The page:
In decades past, many started their families in their 20s, but with society’s shift towards more women in the workplace, there’s been a corresponding move for pregnancy to come later in life. That’s part of the reason we now see large companies like Facebook and Google now offering egg freezing as a benefit to female employees. But most people who pursue egg freezing do so because they have not yet found a suitable and ready partner. What the decision to freeze your eggs comes down to, ultimately, is the desire to combat future infertility. Egg freezing allows you to hit pause on egg aging and use your younger, healthier eggs later to conceive.  

What is the optimal age for egg freezing?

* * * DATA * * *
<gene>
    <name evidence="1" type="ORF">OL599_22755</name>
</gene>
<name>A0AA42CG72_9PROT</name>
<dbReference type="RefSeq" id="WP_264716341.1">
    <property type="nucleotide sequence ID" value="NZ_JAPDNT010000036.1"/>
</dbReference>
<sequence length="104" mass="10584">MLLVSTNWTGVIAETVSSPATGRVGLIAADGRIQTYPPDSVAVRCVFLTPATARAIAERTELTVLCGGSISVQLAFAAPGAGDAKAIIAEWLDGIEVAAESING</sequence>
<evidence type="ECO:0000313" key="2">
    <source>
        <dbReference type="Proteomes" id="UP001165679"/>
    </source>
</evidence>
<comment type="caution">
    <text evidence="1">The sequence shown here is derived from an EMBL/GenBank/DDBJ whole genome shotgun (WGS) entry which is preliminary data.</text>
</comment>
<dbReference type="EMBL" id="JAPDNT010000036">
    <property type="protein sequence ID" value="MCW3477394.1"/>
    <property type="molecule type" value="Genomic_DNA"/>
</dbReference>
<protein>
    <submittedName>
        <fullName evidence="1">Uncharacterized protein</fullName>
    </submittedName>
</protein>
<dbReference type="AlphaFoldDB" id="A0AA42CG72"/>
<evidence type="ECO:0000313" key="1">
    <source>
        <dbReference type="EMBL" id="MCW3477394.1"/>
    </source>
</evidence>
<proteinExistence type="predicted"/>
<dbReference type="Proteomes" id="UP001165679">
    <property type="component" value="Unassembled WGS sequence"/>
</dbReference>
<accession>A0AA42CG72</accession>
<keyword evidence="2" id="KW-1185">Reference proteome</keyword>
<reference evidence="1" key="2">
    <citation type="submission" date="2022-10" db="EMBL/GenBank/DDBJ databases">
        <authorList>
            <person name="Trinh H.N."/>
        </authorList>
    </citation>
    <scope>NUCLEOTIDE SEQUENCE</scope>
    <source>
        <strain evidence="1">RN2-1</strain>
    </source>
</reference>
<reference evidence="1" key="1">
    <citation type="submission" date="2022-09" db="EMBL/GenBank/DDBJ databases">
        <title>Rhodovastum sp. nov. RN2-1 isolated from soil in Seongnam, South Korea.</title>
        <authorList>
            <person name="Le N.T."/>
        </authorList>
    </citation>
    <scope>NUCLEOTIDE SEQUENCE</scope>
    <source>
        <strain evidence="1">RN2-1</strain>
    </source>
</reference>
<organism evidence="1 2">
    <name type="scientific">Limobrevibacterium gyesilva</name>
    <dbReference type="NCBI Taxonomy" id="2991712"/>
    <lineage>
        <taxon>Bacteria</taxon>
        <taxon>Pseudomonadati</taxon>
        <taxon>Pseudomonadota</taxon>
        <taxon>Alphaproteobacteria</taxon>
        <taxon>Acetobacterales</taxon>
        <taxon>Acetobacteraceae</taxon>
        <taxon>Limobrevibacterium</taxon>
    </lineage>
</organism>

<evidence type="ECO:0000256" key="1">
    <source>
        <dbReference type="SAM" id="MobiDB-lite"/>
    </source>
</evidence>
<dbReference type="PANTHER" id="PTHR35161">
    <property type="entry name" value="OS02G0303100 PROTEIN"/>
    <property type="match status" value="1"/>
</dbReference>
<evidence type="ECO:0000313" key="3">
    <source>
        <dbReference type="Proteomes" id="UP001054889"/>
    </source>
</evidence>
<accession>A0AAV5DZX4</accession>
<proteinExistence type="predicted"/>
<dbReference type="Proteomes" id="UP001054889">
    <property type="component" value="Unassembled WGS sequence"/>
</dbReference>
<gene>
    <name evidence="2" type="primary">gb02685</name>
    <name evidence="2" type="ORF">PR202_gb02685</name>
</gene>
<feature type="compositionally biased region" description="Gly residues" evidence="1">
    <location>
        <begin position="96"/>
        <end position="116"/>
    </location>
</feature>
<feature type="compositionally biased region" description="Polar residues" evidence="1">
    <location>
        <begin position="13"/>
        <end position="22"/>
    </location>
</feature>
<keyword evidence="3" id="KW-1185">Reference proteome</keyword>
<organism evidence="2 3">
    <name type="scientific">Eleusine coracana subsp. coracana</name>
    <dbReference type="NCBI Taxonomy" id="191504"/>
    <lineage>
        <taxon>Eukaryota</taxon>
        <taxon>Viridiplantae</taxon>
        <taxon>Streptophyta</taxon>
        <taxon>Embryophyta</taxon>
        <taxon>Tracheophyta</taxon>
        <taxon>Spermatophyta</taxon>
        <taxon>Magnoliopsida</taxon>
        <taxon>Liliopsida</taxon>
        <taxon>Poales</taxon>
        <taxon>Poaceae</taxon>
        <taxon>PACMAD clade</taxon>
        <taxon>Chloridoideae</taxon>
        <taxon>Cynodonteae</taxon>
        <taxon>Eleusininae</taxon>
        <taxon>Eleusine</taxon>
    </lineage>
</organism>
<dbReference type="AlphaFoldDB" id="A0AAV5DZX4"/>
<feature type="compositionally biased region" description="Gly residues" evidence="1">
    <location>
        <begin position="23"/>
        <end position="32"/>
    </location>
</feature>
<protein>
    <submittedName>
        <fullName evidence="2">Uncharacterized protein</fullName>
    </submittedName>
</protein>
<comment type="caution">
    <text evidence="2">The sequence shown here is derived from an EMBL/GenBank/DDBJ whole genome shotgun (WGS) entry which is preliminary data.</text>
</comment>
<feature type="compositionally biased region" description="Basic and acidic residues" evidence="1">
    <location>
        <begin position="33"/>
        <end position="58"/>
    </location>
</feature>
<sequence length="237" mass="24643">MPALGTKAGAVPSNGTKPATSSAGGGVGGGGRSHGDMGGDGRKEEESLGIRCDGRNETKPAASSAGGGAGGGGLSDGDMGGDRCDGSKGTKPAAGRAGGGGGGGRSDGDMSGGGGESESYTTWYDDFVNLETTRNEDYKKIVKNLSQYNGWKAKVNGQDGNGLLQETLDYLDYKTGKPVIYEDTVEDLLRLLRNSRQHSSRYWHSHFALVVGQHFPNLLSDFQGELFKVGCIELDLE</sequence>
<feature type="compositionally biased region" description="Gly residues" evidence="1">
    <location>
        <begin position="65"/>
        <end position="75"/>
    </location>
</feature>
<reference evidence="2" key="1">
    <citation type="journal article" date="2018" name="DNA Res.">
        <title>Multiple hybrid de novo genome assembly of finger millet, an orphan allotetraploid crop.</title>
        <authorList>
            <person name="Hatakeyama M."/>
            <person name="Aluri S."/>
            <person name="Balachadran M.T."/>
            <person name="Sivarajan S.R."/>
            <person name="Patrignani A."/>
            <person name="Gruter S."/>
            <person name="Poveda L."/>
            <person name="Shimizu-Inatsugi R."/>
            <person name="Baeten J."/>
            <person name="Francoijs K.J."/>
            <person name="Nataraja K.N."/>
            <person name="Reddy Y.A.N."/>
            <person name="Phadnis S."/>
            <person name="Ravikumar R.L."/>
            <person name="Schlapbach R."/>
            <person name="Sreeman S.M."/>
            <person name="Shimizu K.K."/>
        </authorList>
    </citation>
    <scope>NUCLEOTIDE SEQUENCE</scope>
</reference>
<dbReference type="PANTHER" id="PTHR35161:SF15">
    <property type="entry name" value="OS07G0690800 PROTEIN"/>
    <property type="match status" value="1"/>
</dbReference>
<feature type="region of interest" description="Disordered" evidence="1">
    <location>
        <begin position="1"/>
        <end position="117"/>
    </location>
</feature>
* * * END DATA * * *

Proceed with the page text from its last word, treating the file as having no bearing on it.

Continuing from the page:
The “ideal age” for egg freezing doesn’t look the same for everyone. But in general, the earlier you can consult a fertility specialist to discuss your options, the better. If you don’t have any health conditions that may lead to infertility, there’s some flexibility when it comes to timing of the procedure, depending on your priorities. If your highest priority is securing your best chances of successful pregnancy, you’ll want to consider freezing your eggs before the age of 34, ideally between 25 and 30. That said, it’s an expensive procedure and maybe you’d like more time to see how life plays out before committing to the cost. In that case, you may prefer waiting until you’re 35 to 37 to freeze your eggs. But there is a limit on how far out to push it: one study indicated that 39 years may be the “last call” to freeze your eggs before it’s no longer worth the investment.(1) Egg freezing past this age will likely lead to especially disappointing outcomes.